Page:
Airbnb is currently investigating the incident with law enforcement officials, according to company spokesman Ben Breit. In the meantime, the home-sharing company has taken down the listing and removed the host from the platform, he said.

The home-sharing company also plans to support neighbors under its host protection insurance program, which provides protection against property damage or bodily injury up to $1 million.

Breit called negative incidents like the Logan Square shootout “extremely rare” for the company, which has served more than 300 million guests to date.

“We have zero tolerance for this type of behavior,” the spokesman wrote in an emailed statement. “The safety of our community is our priority.”

Cochran and Conolly said they’ve met with local police and reached out to their aldermen. At every turn, they said, they’ve been met with authorities who have either ignored them or passed the buck.

“Everyone who was trying to be our advocates were like, ‘Next time, this,’ ‘Next time, next time …’ I can’t wait for a next time,” Cochran said.

Ald. Joe Moreno’s (1st) chief of staff, Raymond Valadez, said his office is meeting with neighbors later this week.

Both Cochran and Conolly, who have lived on the block for five and seven years respectively, said they’re committed to making sure an incident like this doesn’t happen again. They’ve already launched a block club in hopes neighbors will look out for each other; they said they can’t count on others to keep their block safe.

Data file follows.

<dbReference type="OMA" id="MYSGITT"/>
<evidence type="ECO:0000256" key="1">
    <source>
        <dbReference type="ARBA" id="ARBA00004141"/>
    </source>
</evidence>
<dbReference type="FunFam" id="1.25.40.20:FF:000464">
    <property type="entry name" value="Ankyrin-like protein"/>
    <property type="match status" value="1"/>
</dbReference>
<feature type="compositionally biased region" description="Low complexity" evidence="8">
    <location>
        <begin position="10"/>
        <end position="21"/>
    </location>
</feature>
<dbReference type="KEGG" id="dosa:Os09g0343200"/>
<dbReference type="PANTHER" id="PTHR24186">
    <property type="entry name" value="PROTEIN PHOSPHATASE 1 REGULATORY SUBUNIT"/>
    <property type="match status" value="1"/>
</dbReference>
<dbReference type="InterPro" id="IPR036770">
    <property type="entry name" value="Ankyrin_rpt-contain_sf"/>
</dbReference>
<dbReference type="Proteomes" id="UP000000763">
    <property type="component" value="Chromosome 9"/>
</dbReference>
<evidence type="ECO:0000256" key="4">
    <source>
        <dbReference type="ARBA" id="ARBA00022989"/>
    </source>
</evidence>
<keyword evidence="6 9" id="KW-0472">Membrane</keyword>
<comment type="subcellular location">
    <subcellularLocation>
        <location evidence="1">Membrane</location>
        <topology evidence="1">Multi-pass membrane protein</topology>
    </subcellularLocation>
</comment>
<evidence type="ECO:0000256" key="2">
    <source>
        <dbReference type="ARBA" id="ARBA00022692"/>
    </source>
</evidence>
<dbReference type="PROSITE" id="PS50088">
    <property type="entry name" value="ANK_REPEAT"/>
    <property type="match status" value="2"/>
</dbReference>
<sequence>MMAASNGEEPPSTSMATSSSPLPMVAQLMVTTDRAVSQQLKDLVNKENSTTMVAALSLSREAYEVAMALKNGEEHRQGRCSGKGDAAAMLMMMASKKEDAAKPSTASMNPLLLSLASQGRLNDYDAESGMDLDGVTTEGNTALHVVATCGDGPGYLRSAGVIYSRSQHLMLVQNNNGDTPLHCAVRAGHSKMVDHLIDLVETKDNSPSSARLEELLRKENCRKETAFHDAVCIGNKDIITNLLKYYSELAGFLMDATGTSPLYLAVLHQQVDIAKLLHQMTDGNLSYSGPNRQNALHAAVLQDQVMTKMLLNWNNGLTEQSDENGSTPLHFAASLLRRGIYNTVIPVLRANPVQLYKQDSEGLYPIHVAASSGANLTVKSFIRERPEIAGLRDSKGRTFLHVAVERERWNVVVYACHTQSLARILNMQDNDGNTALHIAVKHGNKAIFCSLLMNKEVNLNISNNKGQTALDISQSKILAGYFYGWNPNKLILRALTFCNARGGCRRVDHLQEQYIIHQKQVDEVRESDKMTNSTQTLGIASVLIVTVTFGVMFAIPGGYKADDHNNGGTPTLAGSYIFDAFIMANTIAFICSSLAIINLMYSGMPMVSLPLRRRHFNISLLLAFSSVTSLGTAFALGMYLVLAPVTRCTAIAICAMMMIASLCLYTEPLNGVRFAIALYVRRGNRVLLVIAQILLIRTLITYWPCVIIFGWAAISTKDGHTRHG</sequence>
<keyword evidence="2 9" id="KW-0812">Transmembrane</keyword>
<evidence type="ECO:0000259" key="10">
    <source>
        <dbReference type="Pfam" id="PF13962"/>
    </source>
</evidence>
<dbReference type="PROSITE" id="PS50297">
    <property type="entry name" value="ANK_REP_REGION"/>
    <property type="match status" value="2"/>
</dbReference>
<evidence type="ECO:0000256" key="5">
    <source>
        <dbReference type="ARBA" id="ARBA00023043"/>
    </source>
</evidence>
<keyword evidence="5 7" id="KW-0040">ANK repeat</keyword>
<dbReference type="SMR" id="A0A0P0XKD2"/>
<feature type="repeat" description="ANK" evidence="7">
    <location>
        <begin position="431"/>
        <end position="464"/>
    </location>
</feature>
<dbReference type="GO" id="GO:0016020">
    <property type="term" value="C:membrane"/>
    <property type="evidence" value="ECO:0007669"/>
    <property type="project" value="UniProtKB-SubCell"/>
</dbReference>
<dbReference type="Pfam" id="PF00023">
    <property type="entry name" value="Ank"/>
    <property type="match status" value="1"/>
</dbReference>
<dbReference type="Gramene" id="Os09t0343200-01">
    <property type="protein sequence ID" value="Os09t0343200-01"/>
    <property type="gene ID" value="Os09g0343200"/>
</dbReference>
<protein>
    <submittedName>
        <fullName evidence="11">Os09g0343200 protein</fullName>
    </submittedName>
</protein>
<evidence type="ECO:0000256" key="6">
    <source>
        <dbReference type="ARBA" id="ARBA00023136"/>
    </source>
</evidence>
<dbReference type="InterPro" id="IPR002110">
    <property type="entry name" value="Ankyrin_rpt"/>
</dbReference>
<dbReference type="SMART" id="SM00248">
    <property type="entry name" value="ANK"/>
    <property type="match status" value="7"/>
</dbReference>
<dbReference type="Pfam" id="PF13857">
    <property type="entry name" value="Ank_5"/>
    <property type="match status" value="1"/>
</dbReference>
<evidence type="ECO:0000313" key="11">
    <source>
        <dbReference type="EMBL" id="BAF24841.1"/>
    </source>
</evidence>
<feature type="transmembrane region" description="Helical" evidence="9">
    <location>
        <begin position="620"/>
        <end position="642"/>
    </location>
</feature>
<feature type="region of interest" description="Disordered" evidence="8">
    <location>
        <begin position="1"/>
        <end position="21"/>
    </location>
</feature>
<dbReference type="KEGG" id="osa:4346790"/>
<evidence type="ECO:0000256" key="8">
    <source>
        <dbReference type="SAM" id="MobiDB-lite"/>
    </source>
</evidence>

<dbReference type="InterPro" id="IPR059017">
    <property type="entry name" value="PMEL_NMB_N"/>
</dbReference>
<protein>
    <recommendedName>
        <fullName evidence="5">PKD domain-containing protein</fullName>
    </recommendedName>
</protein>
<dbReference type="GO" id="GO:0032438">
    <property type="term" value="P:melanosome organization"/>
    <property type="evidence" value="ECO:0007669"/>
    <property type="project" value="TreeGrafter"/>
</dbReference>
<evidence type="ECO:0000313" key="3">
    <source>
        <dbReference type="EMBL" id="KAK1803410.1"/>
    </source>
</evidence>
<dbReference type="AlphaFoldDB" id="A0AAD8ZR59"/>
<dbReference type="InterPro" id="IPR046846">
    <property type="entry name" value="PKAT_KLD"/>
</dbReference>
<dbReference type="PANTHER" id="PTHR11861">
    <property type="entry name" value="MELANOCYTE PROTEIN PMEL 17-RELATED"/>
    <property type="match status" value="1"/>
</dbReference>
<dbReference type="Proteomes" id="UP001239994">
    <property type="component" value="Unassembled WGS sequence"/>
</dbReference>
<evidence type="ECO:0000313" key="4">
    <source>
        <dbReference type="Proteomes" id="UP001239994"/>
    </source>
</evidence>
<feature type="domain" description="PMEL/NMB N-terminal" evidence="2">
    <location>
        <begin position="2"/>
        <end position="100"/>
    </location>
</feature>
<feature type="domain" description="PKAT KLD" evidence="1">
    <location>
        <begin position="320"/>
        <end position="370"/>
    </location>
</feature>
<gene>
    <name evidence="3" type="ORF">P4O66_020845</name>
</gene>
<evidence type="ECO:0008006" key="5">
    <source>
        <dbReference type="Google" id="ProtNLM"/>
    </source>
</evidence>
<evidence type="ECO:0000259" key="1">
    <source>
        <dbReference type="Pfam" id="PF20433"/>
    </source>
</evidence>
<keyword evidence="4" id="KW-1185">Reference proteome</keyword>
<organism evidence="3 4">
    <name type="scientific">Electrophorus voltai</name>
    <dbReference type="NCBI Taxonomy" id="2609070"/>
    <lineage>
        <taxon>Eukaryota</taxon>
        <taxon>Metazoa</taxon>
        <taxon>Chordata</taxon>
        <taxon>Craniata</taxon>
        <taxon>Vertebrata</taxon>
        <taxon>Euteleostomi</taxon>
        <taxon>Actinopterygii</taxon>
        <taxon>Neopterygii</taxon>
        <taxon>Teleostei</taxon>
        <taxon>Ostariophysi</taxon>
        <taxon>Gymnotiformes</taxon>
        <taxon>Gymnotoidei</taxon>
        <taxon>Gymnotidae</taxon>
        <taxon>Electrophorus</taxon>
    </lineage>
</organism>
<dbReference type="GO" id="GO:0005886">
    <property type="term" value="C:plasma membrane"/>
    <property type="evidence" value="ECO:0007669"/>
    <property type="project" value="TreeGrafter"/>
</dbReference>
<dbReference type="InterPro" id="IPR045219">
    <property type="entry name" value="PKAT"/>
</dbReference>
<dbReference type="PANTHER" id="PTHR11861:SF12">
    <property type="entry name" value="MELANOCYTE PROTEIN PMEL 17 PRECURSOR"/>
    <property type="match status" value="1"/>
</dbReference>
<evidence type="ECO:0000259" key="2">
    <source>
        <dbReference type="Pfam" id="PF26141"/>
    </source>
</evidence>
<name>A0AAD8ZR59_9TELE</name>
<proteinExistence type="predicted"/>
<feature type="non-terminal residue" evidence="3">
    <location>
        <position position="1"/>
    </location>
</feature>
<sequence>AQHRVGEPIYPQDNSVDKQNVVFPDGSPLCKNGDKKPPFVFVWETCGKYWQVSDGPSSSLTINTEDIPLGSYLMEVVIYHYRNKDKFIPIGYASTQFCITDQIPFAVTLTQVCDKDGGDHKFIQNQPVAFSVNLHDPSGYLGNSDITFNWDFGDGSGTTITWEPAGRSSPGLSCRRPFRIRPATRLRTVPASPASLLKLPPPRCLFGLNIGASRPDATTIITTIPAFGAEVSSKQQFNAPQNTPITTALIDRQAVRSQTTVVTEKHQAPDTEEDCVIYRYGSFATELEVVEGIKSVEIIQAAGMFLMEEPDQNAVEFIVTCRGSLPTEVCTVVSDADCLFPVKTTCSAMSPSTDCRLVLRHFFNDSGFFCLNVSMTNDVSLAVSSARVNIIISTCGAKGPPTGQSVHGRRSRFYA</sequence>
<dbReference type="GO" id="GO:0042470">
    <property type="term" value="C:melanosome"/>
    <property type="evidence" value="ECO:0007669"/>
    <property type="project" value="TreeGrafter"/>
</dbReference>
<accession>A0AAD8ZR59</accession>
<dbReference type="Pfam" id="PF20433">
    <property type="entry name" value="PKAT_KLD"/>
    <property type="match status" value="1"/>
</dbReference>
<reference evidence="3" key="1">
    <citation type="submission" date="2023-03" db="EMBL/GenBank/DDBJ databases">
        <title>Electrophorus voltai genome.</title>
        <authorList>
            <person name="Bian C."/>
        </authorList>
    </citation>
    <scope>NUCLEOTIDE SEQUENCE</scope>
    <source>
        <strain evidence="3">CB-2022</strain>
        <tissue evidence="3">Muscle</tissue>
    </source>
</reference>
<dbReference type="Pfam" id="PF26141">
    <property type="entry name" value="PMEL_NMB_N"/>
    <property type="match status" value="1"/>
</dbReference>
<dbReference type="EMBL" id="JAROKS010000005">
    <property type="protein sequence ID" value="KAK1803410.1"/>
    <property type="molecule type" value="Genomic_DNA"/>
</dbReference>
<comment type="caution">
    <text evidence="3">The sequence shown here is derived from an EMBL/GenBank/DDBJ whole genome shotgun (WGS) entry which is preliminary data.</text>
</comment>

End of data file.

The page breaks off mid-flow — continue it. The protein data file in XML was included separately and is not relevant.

“Airbnb could put the listing back up. The owner could fail and keep putting on high-end gangster parties. Police could fail. That said, I feel like we moved into this neighborhood when it was a lot less safe than it is now.”

Jose Cartagena (right) and his wife, Ada, have lived on the block for 27 years. [Mina Bloom/Block Club Chicago]

A resident of the block for 27 years, Conolly’s next-door neighbor, Jose Cartagena, remembers when the street was rife with crime. Some 20 years ago, the city installed a cul de sac on their block because the drug dealing had gotten so bad, the 61-year-old said.

“It used to be gang heaven,” Cartagena said before laughing and correcting himself, “Better yet, gang hell.”

Still, Cartagena described the recent shootout as “crazy,” uncommon for a block that has seen little to no violence in recent years as gentrification has taken hold.

“I’m disappointed, but I’ve been through this before, and we’ve fixed it before,” he said.

More than a week later, Cochran and Conolly aren’t able to shake the shooting. The bullet that flew through Cochran’s backyard is particularly disturbing, they said.

“Your kids’ bodies have passed through a place that bullets have passed through,” Conolly said to Cochran.

“Exactly… just horrifying,” she replied.

More than a dozen bullets pierced through the side of Adam Conolly’s home. [Mina Bloom/Block Club Chicago]